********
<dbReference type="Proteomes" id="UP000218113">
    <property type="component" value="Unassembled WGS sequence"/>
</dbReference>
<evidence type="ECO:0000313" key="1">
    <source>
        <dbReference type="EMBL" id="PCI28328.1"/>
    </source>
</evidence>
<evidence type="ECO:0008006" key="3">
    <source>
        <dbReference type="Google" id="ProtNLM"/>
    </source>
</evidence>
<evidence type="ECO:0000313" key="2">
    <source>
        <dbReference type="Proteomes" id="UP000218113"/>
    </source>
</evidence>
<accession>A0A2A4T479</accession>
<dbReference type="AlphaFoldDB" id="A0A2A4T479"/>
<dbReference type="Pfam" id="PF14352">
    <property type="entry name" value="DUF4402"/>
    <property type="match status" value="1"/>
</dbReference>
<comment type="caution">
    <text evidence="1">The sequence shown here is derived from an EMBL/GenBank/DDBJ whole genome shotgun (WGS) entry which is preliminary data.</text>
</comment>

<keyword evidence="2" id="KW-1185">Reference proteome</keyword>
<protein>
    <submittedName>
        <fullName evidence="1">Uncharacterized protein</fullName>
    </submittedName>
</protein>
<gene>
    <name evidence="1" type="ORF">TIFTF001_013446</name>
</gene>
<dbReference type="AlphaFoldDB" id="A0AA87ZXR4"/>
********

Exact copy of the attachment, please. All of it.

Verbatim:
<dbReference type="Proteomes" id="UP000218113">
    <property type="component" value="Unassembled WGS sequence"/>
</dbReference>
<evidence type="ECO:0000313" key="1">
    <source>
        <dbReference type="EMBL" id="PCI28328.1"/>
    </source>
</evidence>
<evidence type="ECO:0008006" key="3">
    <source>
        <dbReference type="Google" id="ProtNLM"/>
    </source>
</evidence>
<evidence type="ECO:0000313" key="2">
    <source>
        <dbReference type="Proteomes" id="UP000218113"/>
    </source>
</evidence>
<accession>A0A2A4T479</accession>
<dbReference type="AlphaFoldDB" id="A0A2A4T479"/>
<dbReference type="Pfam" id="PF14352">
    <property type="entry name" value="DUF4402"/>
    <property type="match status" value="1"/>
</dbReference>
<comment type="caution">
    <text evidence="1">The sequence shown here is derived from an EMBL/GenBank/DDBJ whole genome shotgun (WGS) entry which is preliminary data.</text>
</comment>

<keyword evidence="2" id="KW-1185">Reference proteome</keyword>
<protein>
    <submittedName>
        <fullName evidence="1">Uncharacterized protein</fullName>
    </submittedName>
</protein>
<gene>
    <name evidence="1" type="ORF">TIFTF001_013446</name>
</gene>
<dbReference type="AlphaFoldDB" id="A0AA87ZXR4"/>